Heroes in the Night in Seattle

On a whim last week, I felt like checking out the Seattle Northgate Barnes & Noble to see if they had a copy of my favorite book, “Heroes in the Night,” in stock.


“Heroes in the Night” is a book by Milwaukee-based writer Tea Krulos about the movement of real-life superheroes. Krulos traveled all over the country and even internationally, chronicling the adventures of real-life superheroes and delving into the history, ramifications, and influence of the subculture.

The Pacific Northwest got quite a bit of ink in the book, Seattle especially. Two whole chapters focus on Seattle’s own Phoenix Jones. By chance, Krulos was present for the infamous “Pepper Spray incident” which lead the arrest of Jones and his eventual public unmasking.

The Seattle Northgate Barnes & Noble had one copy of the book, just one, on the shelf. However it should be duly noted that they no longer have that one copy on the shelf because I bought it.

It’s a great book and I can not recommend it enough. Krulos has a wonderful narrative style and he really opens a window into the lives of various superheroes. Even if you are not into superheroes, it’s a good read.

In full disclosure, one of my favorite things about the book is that I am in it, which, admittedly, is one of the coolest things to happen to ever to me. My expertise on superhero dining habits is utilized in the book. No, seriously, it is.

If you would like a copy, you can order it online here or here. However, I highly recommend going to your local bookstore and requesting it.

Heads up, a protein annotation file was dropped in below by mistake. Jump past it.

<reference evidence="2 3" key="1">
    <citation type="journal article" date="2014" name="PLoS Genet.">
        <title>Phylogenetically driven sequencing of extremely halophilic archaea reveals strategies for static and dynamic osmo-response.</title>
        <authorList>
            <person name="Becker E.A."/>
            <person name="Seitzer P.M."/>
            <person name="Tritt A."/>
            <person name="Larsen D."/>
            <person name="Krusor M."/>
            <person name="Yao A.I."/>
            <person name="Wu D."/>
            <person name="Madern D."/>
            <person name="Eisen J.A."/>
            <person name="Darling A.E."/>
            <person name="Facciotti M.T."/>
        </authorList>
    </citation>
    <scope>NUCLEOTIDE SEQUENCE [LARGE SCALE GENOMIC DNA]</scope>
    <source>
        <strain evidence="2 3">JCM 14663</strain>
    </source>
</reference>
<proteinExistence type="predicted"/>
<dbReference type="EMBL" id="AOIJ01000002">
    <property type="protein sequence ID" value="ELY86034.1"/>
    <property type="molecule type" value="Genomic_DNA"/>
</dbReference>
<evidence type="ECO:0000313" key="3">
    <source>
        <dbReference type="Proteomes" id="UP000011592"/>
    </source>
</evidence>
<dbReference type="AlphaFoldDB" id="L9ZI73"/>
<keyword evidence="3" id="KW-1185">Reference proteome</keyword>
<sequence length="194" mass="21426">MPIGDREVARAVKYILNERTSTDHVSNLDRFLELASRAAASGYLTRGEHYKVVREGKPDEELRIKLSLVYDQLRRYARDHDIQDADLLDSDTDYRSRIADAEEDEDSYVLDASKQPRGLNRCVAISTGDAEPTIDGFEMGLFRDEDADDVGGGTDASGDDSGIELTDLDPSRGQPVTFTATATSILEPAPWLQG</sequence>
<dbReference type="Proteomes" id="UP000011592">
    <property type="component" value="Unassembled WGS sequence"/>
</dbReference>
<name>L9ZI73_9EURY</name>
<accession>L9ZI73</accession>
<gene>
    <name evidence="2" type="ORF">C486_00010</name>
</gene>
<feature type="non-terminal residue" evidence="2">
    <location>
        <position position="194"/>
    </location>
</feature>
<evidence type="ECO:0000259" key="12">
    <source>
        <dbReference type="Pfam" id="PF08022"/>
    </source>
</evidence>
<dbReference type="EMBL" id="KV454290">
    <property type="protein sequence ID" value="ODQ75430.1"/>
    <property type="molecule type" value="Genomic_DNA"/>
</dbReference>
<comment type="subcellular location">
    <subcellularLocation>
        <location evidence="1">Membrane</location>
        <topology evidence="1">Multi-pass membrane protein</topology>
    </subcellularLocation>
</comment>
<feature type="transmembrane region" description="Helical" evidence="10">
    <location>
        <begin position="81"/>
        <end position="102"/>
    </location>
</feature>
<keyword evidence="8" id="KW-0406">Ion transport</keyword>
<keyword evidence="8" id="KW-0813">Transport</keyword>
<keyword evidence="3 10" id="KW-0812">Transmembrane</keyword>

On another note, there is a special copy of the book currently being offered via eBay. It has been signed by 45 superheroes and the proceeds of this copy of the book go to support HOPE, a charitable endeavor lead by superhero Razorhawk that helps the homeless. The eBay action can be found here.

The eBay auction ends on September 14th at 5:45 pm. More information of “Heroes in the Night” can be found at the blog Heroes in the Night.

Who watches the Watchmen?

Seattle is a city of culture, art, and science. It is a city of technological innovations and social progress.

But it is also a city of superheroes.

The Emerald City finds itself the home to a bevy of self-appointed dispensers of justice. Individuals calling them superheroes patrol the streets, righting wrongs in their own way. These are “Real Life Superheroes,” people who actually try to a superhero in the real world. Though many draw inspiration from the fictional characters of comic books, they are not the same. Though the superhero “community” in Seattle has waxed and waned over the years, there has been a continual presence for the better part of a decade.

But who watches over these self-proclaimed protectors of the streets? Is there any way to hold them accountable? How do keep track of all these superheroes out about in our fair city? Who watches…the Watchmen?

“Who watches the Watchmen?” is the tagline from, “The Watchmen,” a graphic novel published by DC Comics and later produced into a big budget movie. Written by Alan Moore, it serves as a social commentary on the state of the world and of comic books of the time, a critique on power and the fallacy of putting faith in heroes. It is a cautionary tale, not a road map.

Real-life superheroes seem to really like it, as many have a tendency to quote it a lot. It is up to debate whether or not that got the message that Alan Moore was trying to tell.

I have been following the real-life superhero movement since 2009. Since learning of them, I have befriended many of them, tagged along on more patrols than I can remember, and even participated in various outreaches and event. I have yet to “don a mask” like them and have no plans to, so in the meantime, I hope to write about them and share their stories.

My hope is that this blog shines some light on Seattle’s superhero side. From my personal thoughts and first-hand account, my goal is to bring out the truth in those that stand for truth and justice. Expect superhero-related news, commentary, police reports, information, public events, and even some satire.

So, who watches the Watchmen? Well, I do.